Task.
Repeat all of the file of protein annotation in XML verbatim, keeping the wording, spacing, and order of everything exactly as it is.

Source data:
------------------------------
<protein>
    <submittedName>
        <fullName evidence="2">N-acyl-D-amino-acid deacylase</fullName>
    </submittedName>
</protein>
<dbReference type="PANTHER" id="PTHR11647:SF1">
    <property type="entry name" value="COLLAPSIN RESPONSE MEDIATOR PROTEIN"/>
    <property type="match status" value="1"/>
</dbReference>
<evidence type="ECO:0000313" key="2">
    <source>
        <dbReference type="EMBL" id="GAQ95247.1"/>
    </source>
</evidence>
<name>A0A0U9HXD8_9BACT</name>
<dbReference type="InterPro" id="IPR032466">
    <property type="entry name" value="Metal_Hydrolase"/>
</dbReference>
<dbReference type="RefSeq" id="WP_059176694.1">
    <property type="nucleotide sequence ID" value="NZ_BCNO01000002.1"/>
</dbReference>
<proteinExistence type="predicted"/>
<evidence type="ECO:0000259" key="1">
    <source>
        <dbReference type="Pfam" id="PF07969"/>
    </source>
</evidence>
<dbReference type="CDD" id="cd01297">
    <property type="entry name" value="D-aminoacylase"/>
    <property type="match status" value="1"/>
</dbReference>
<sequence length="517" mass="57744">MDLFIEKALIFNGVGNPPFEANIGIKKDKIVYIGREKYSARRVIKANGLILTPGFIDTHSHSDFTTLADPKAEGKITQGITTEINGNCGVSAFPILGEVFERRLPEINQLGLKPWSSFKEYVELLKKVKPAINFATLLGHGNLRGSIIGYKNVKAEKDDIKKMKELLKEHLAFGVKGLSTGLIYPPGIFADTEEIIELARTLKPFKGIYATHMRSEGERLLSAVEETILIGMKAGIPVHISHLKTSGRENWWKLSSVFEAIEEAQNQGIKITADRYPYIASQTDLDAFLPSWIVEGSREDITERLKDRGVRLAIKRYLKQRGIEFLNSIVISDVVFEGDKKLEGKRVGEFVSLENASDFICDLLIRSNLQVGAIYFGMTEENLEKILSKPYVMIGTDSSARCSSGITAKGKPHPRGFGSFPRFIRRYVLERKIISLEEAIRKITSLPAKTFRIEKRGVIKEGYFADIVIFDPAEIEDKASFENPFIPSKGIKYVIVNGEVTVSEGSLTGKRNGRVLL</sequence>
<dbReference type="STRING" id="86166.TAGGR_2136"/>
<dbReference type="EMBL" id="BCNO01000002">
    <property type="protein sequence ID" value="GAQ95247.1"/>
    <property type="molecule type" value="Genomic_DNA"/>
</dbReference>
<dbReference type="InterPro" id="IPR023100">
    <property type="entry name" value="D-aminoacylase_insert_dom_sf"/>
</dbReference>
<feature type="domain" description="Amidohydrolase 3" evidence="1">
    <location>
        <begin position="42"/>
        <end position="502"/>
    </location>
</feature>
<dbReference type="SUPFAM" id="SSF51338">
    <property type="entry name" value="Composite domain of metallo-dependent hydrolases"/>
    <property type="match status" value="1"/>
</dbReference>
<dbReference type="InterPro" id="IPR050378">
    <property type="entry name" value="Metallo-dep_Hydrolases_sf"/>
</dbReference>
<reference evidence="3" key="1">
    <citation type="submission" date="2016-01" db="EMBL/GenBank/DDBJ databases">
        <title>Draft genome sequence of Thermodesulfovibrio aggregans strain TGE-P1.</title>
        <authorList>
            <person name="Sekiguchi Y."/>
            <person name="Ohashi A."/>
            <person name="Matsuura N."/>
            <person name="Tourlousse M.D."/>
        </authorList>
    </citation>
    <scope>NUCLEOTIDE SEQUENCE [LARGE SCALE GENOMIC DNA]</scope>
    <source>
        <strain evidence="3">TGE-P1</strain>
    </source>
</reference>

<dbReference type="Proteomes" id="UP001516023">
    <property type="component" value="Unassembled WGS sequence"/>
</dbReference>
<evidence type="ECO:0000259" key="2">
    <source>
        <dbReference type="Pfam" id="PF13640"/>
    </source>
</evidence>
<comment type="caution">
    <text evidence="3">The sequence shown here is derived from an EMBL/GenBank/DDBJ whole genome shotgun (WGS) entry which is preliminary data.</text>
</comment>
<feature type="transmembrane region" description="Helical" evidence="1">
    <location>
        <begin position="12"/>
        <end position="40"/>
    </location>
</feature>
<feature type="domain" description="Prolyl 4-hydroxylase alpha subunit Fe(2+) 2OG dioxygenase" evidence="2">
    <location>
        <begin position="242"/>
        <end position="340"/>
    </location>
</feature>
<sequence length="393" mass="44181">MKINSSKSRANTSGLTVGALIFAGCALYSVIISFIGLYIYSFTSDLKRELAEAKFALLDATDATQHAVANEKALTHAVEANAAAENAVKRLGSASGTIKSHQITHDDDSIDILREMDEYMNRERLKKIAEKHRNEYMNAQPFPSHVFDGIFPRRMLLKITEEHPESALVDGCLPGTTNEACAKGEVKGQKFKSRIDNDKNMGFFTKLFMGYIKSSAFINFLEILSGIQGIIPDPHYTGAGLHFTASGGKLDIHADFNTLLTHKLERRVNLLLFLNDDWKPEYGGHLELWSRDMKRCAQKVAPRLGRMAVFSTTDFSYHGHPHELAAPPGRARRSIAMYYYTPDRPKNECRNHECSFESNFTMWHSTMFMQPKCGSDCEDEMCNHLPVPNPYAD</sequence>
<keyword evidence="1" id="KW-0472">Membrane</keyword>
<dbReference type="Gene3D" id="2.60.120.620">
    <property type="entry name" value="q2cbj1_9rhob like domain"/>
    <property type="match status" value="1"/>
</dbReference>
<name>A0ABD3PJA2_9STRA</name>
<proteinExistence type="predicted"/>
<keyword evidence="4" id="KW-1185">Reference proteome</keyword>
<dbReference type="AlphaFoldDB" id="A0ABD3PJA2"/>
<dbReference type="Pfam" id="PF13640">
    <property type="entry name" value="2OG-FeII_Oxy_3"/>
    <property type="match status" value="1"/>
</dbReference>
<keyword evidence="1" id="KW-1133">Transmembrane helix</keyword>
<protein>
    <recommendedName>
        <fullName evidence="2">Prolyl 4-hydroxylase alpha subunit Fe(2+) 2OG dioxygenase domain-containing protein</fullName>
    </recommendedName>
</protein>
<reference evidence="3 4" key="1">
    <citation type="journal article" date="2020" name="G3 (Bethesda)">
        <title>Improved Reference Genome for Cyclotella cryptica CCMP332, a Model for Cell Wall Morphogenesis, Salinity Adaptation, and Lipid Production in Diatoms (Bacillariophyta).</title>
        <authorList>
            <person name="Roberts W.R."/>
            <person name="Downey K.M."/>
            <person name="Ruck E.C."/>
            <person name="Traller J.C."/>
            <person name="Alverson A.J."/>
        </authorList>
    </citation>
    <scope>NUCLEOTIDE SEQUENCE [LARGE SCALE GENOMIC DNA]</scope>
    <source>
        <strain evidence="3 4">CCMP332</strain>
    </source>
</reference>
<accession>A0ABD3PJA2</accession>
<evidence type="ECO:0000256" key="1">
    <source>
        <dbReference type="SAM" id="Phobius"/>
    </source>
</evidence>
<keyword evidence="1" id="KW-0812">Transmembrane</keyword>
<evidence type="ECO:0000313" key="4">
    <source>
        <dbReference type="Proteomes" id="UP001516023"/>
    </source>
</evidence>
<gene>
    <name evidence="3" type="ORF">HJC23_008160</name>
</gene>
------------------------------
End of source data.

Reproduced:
<protein>
    <submittedName>
        <fullName evidence="2">N-acyl-D-amino-acid deacylase</fullName>
    </submittedName>
</protein>
<dbReference type="PANTHER" id="PTHR11647:SF1">
    <property type="entry name" value="COLLAPSIN RESPONSE MEDIATOR PROTEIN"/>
    <property type="match status" value="1"/>
</dbReference>
<evidence type="ECO:0000313" key="2">
    <source>
        <dbReference type="EMBL" id="GAQ95247.1"/>
    </source>
</evidence>
<name>A0A0U9HXD8_9BACT</name>
<dbReference type="InterPro" id="IPR032466">
    <property type="entry name" value="Metal_Hydrolase"/>
</dbReference>
<dbReference type="RefSeq" id="WP_059176694.1">
    <property type="nucleotide sequence ID" value="NZ_BCNO01000002.1"/>
</dbReference>
<proteinExistence type="predicted"/>
<evidence type="ECO:0000259" key="1">
    <source>
        <dbReference type="Pfam" id="PF07969"/>
    </source>
</evidence>
<dbReference type="CDD" id="cd01297">
    <property type="entry name" value="D-aminoacylase"/>
    <property type="match status" value="1"/>
</dbReference>
<sequence length="517" mass="57744">MDLFIEKALIFNGVGNPPFEANIGIKKDKIVYIGREKYSARRVIKANGLILTPGFIDTHSHSDFTTLADPKAEGKITQGITTEINGNCGVSAFPILGEVFERRLPEINQLGLKPWSSFKEYVELLKKVKPAINFATLLGHGNLRGSIIGYKNVKAEKDDIKKMKELLKEHLAFGVKGLSTGLIYPPGIFADTEEIIELARTLKPFKGIYATHMRSEGERLLSAVEETILIGMKAGIPVHISHLKTSGRENWWKLSSVFEAIEEAQNQGIKITADRYPYIASQTDLDAFLPSWIVEGSREDITERLKDRGVRLAIKRYLKQRGIEFLNSIVISDVVFEGDKKLEGKRVGEFVSLENASDFICDLLIRSNLQVGAIYFGMTEENLEKILSKPYVMIGTDSSARCSSGITAKGKPHPRGFGSFPRFIRRYVLERKIISLEEAIRKITSLPAKTFRIEKRGVIKEGYFADIVIFDPAEIEDKASFENPFIPSKGIKYVIVNGEVTVSEGSLTGKRNGRVLL</sequence>
<dbReference type="STRING" id="86166.TAGGR_2136"/>
<dbReference type="EMBL" id="BCNO01000002">
    <property type="protein sequence ID" value="GAQ95247.1"/>
    <property type="molecule type" value="Genomic_DNA"/>
</dbReference>
<dbReference type="InterPro" id="IPR023100">
    <property type="entry name" value="D-aminoacylase_insert_dom_sf"/>
</dbReference>
<feature type="domain" description="Amidohydrolase 3" evidence="1">
    <location>
        <begin position="42"/>
        <end position="502"/>
    </location>
</feature>
<dbReference type="SUPFAM" id="SSF51338">
    <property type="entry name" value="Composite domain of metallo-dependent hydrolases"/>
    <property type="match status" value="1"/>
</dbReference>
<dbReference type="InterPro" id="IPR050378">
    <property type="entry name" value="Metallo-dep_Hydrolases_sf"/>
</dbReference>
<reference evidence="3" key="1">
    <citation type="submission" date="2016-01" db="EMBL/GenBank/DDBJ databases">
        <title>Draft genome sequence of Thermodesulfovibrio aggregans strain TGE-P1.</title>
        <authorList>
            <person name="Sekiguchi Y."/>
            <person name="Ohashi A."/>
            <person name="Matsuura N."/>
            <person name="Tourlousse M.D."/>
        </authorList>
    </citation>
    <scope>NUCLEOTIDE SEQUENCE [LARGE SCALE GENOMIC DNA]</scope>
    <source>
        <strain evidence="3">TGE-P1</strain>
    </source>
</reference>

<dbReference type="Proteomes" id="UP001516023">
    <property type="component" value="Unassembled WGS sequence"/>
</dbReference>
<evidence type="ECO:0000259" key="2">
    <source>
        <dbReference type="Pfam" id="PF13640"/>
    </source>
</evidence>
<comment type="caution">
    <text evidence="3">The sequence shown here is derived from an EMBL/GenBank/DDBJ whole genome shotgun (WGS) entry which is preliminary data.</text>
</comment>
<feature type="transmembrane region" description="Helical" evidence="1">
    <location>
        <begin position="12"/>
        <end position="40"/>
    </location>
</feature>
<feature type="domain" description="Prolyl 4-hydroxylase alpha subunit Fe(2+) 2OG dioxygenase" evidence="2">
    <location>
        <begin position="242"/>
        <end position="340"/>
    </location>
</feature>
<sequence length="393" mass="44181">MKINSSKSRANTSGLTVGALIFAGCALYSVIISFIGLYIYSFTSDLKRELAEAKFALLDATDATQHAVANEKALTHAVEANAAAENAVKRLGSASGTIKSHQITHDDDSIDILREMDEYMNRERLKKIAEKHRNEYMNAQPFPSHVFDGIFPRRMLLKITEEHPESALVDGCLPGTTNEACAKGEVKGQKFKSRIDNDKNMGFFTKLFMGYIKSSAFINFLEILSGIQGIIPDPHYTGAGLHFTASGGKLDIHADFNTLLTHKLERRVNLLLFLNDDWKPEYGGHLELWSRDMKRCAQKVAPRLGRMAVFSTTDFSYHGHPHELAAPPGRARRSIAMYYYTPDRPKNECRNHECSFESNFTMWHSTMFMQPKCGSDCEDEMCNHLPVPNPYAD</sequence>
<keyword evidence="1" id="KW-0472">Membrane</keyword>
<dbReference type="Gene3D" id="2.60.120.620">
    <property type="entry name" value="q2cbj1_9rhob like domain"/>
    <property type="match status" value="1"/>
</dbReference>
<name>A0ABD3PJA2_9STRA</name>
<proteinExistence type="predicted"/>
<keyword evidence="4" id="KW-1185">Reference proteome</keyword>
<dbReference type="AlphaFoldDB" id="A0ABD3PJA2"/>
<dbReference type="Pfam" id="PF13640">
    <property type="entry name" value="2OG-FeII_Oxy_3"/>
    <property type="match status" value="1"/>
</dbReference>
<keyword evidence="1" id="KW-1133">Transmembrane helix</keyword>
<protein>
    <recommendedName>
        <fullName evidence="2">Prolyl 4-hydroxylase alpha subunit Fe(2+) 2OG dioxygenase domain-containing protein</fullName>
    </recommendedName>
</protein>
<reference evidence="3 4" key="1">
    <citation type="journal article" date="2020" name="G3 (Bethesda)">
        <title>Improved Reference Genome for Cyclotella cryptica CCMP332, a Model for Cell Wall Morphogenesis, Salinity Adaptation, and Lipid Production in Diatoms (Bacillariophyta).</title>
        <authorList>
            <person name="Roberts W.R."/>
            <person name="Downey K.M."/>
            <person name="Ruck E.C."/>
            <person name="Traller J.C."/>
            <person name="Alverson A.J."/>
        </authorList>
    </citation>
    <scope>NUCLEOTIDE SEQUENCE [LARGE SCALE GENOMIC DNA]</scope>
    <source>
        <strain evidence="3 4">CCMP332</strain>
    </source>
</reference>
<accession>A0ABD3PJA2</accession>
<evidence type="ECO:0000256" key="1">
    <source>
        <dbReference type="SAM" id="Phobius"/>
    </source>
</evidence>
<keyword evidence="1" id="KW-0812">Transmembrane</keyword>
<evidence type="ECO:0000313" key="4">
    <source>
        <dbReference type="Proteomes" id="UP001516023"/>
    </source>
</evidence>
<gene>
    <name evidence="3" type="ORF">HJC23_008160</name>
</gene>